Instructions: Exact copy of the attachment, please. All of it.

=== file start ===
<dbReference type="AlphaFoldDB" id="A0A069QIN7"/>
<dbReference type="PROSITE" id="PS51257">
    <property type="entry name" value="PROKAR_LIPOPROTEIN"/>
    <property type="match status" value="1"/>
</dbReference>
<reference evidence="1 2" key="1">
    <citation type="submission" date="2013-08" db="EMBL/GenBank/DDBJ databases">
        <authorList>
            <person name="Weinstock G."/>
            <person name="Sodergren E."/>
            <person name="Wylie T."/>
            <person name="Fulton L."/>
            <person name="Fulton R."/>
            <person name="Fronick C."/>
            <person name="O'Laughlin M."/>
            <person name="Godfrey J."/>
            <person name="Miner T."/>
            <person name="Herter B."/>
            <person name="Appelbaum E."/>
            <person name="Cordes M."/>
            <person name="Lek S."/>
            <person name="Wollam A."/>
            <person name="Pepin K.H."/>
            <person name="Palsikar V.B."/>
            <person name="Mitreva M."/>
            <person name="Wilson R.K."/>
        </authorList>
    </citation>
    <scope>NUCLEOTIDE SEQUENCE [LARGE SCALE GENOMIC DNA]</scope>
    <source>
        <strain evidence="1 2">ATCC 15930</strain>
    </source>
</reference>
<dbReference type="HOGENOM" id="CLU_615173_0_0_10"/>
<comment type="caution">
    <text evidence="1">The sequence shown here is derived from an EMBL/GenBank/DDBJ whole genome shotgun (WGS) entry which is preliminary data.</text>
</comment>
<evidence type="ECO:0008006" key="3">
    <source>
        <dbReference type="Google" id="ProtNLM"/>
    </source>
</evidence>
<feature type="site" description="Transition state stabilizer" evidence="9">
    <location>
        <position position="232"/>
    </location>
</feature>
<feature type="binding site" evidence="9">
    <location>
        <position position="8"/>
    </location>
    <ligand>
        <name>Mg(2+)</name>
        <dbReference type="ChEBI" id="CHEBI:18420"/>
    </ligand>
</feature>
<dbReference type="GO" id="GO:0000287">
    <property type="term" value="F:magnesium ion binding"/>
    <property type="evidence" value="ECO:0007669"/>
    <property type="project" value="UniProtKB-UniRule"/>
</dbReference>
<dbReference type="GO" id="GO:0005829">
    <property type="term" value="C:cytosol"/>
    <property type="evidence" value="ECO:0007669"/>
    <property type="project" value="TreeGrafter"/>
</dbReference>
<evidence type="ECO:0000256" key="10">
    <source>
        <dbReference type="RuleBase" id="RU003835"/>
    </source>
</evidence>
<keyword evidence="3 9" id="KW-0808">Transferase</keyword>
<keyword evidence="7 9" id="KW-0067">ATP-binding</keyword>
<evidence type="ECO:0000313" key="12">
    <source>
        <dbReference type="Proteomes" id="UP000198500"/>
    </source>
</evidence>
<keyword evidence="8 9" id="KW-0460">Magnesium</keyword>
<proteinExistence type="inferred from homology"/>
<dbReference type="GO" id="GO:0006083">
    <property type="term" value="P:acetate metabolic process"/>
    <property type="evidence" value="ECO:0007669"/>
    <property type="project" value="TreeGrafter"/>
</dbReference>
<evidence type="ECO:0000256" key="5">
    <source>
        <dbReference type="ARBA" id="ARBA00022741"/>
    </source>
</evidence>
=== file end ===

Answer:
<dbReference type="AlphaFoldDB" id="A0A069QIN7"/>
<dbReference type="PROSITE" id="PS51257">
    <property type="entry name" value="PROKAR_LIPOPROTEIN"/>
    <property type="match status" value="1"/>
</dbReference>
<reference evidence="1 2" key="1">
    <citation type="submission" date="2013-08" db="EMBL/GenBank/DDBJ databases">
        <authorList>
            <person name="Weinstock G."/>
            <person name="Sodergren E."/>
            <person name="Wylie T."/>
            <person name="Fulton L."/>
            <person name="Fulton R."/>
            <person name="Fronick C."/>
            <person name="O'Laughlin M."/>
            <person name="Godfrey J."/>
            <person name="Miner T."/>
            <person name="Herter B."/>
            <person name="Appelbaum E."/>
            <person name="Cordes M."/>
            <person name="Lek S."/>
            <person name="Wollam A."/>
            <person name="Pepin K.H."/>
            <person name="Palsikar V.B."/>
            <person name="Mitreva M."/>
            <person name="Wilson R.K."/>
        </authorList>
    </citation>
    <scope>NUCLEOTIDE SEQUENCE [LARGE SCALE GENOMIC DNA]</scope>
    <source>
        <strain evidence="1 2">ATCC 15930</strain>
    </source>
</reference>
<dbReference type="HOGENOM" id="CLU_615173_0_0_10"/>
<comment type="caution">
    <text evidence="1">The sequence shown here is derived from an EMBL/GenBank/DDBJ whole genome shotgun (WGS) entry which is preliminary data.</text>
</comment>
<evidence type="ECO:0008006" key="3">
    <source>
        <dbReference type="Google" id="ProtNLM"/>
    </source>
</evidence>
<feature type="site" description="Transition state stabilizer" evidence="9">
    <location>
        <position position="232"/>
    </location>
</feature>
<feature type="binding site" evidence="9">
    <location>
        <position position="8"/>
    </location>
    <ligand>
        <name>Mg(2+)</name>
        <dbReference type="ChEBI" id="CHEBI:18420"/>
    </ligand>
</feature>
<dbReference type="GO" id="GO:0000287">
    <property type="term" value="F:magnesium ion binding"/>
    <property type="evidence" value="ECO:0007669"/>
    <property type="project" value="UniProtKB-UniRule"/>
</dbReference>
<dbReference type="GO" id="GO:0005829">
    <property type="term" value="C:cytosol"/>
    <property type="evidence" value="ECO:0007669"/>
    <property type="project" value="TreeGrafter"/>
</dbReference>
<evidence type="ECO:0000256" key="10">
    <source>
        <dbReference type="RuleBase" id="RU003835"/>
    </source>
</evidence>
<keyword evidence="3 9" id="KW-0808">Transferase</keyword>
<keyword evidence="7 9" id="KW-0067">ATP-binding</keyword>
<evidence type="ECO:0000313" key="12">
    <source>
        <dbReference type="Proteomes" id="UP000198500"/>
    </source>
</evidence>
<keyword evidence="8 9" id="KW-0460">Magnesium</keyword>
<proteinExistence type="inferred from homology"/>
<dbReference type="GO" id="GO:0006083">
    <property type="term" value="P:acetate metabolic process"/>
    <property type="evidence" value="ECO:0007669"/>
    <property type="project" value="TreeGrafter"/>
</dbReference>
<evidence type="ECO:0000256" key="5">
    <source>
        <dbReference type="ARBA" id="ARBA00022741"/>
    </source>
</evidence>